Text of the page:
Education

Kennedy Charter will close in June after 18 years in Charlotte

Kennedy Charter School will close in June, after moving into a new home on the Johnson C. Smith University campus.
Kennedy Charter School will close in June, after moving into a new home on the Johnson C. Smith University campus. jsimmons@charlotteobserver.com

Kennedy Charter School announced Friday it will close in June, 18 years after opening as one of Charlotte’s first charter schools and a year after moving onto the Johnson C. Smith University campus.

School leaders have spent the last four months fighting for the school’s survival, saying they were blindsided by a December recommendation to stop state funding based on persistently low test scores.

The school, which once served only abused and neglected children living at Elon Homes for Children, now serves K-12 students from the Beatties Ford Road area of Charlotte. Only 19 percent of students passed state exams last year, earning an F on the state’s school grades.

School officials argued that students had met targets for individual growth in two of the past three years and said Kennedy needed more time to establish itself in the new setting. University President Ron Carter urged state officials to extend the charter, saying the school played a role in his vision of reviving the historically black West Charlotte corridor.

But state officials said it was a matter of setting high standards for schools that get public money and not allowing excuses for low-income students to keep failing. The N.C. Board of Education voted in February to let charters expire for Kennedy and Charlotte’s Crossroads Charter High, which would end public funding and likely force both schools to close.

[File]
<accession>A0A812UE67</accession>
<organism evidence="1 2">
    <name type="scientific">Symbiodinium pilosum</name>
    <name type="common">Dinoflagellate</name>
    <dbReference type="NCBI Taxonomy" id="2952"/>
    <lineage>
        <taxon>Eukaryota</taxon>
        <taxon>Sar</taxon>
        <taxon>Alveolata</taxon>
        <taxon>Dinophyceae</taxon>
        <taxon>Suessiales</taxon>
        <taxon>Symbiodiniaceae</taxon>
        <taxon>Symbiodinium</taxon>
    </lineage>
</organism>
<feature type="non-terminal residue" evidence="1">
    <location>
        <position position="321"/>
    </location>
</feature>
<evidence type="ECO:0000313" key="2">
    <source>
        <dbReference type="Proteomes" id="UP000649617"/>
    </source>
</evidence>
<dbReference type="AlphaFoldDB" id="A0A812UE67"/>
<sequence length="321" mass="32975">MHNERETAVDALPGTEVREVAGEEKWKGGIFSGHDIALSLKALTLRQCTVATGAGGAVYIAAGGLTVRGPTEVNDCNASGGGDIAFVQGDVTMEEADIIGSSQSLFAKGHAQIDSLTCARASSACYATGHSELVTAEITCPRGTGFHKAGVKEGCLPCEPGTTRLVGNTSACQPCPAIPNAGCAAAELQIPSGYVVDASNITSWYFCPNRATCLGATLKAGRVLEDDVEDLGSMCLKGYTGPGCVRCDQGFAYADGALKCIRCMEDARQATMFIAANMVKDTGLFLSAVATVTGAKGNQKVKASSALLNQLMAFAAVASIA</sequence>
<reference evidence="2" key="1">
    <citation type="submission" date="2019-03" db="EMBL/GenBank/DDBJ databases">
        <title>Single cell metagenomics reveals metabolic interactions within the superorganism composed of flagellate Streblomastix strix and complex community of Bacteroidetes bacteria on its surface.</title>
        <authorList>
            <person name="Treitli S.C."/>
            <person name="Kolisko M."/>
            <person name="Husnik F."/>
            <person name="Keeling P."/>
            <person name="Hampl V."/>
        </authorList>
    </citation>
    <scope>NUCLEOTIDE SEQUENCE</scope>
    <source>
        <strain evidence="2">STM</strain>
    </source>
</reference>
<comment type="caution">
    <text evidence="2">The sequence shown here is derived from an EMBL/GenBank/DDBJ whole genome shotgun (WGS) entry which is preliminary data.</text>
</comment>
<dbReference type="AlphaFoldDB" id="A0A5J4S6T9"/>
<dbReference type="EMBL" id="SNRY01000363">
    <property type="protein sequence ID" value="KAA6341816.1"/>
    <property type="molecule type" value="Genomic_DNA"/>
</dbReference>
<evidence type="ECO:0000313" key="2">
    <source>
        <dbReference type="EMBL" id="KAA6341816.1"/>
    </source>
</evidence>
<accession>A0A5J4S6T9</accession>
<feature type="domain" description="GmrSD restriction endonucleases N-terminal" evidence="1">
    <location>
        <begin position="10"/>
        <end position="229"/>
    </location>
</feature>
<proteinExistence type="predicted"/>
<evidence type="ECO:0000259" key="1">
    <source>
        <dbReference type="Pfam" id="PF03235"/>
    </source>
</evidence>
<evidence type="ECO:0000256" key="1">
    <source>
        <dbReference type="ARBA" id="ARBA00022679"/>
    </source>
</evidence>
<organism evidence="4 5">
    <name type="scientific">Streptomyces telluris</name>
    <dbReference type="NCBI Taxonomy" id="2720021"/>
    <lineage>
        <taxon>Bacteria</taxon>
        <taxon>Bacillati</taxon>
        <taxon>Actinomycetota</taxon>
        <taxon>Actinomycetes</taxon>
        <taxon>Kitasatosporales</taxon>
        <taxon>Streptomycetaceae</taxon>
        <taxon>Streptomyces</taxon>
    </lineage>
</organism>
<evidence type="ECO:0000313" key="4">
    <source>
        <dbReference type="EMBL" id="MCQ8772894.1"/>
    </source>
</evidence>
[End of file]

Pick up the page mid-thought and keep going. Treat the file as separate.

Kennedy, which had fewer than 350 students this year, received about $3.6 million in public money in 2015, with another $1.5 million in support from donors and Elon Homes and Schools for Children, the nonprofit children’s service agency that sponsors Kennedy.

Crossroads, which was cited for academic, financial and management weaknesses, had 163 students and received about $2 million in public money.

Crossroads sued to stay open. Leaders could not be reached Friday for an update.

After going before a review panel and failing to get the charter extended, Kennedy’s board said earlier this month it would also sue the state. School Superintendent Fred Grosse said Friday that remains a possibility. But with the school lacking a charter as enrollment and hiring for 2016-17 take place, he said the school had to close.

Elon Homes will continue to offer summer school at JCSU, offer college scholarships to all current Kennedy students and provide foster care and behavioral health services to youth throughout the community.

Grosse said Elon and JCSU will continue to work together on ways to serve children and families in west Charlotte. “Together, we have several very exciting opportunities to continue to investigate, and expect to open new ventures here in 2017,” he said.

Ann Doss Helms: 704-358-5033, @anndosshelms

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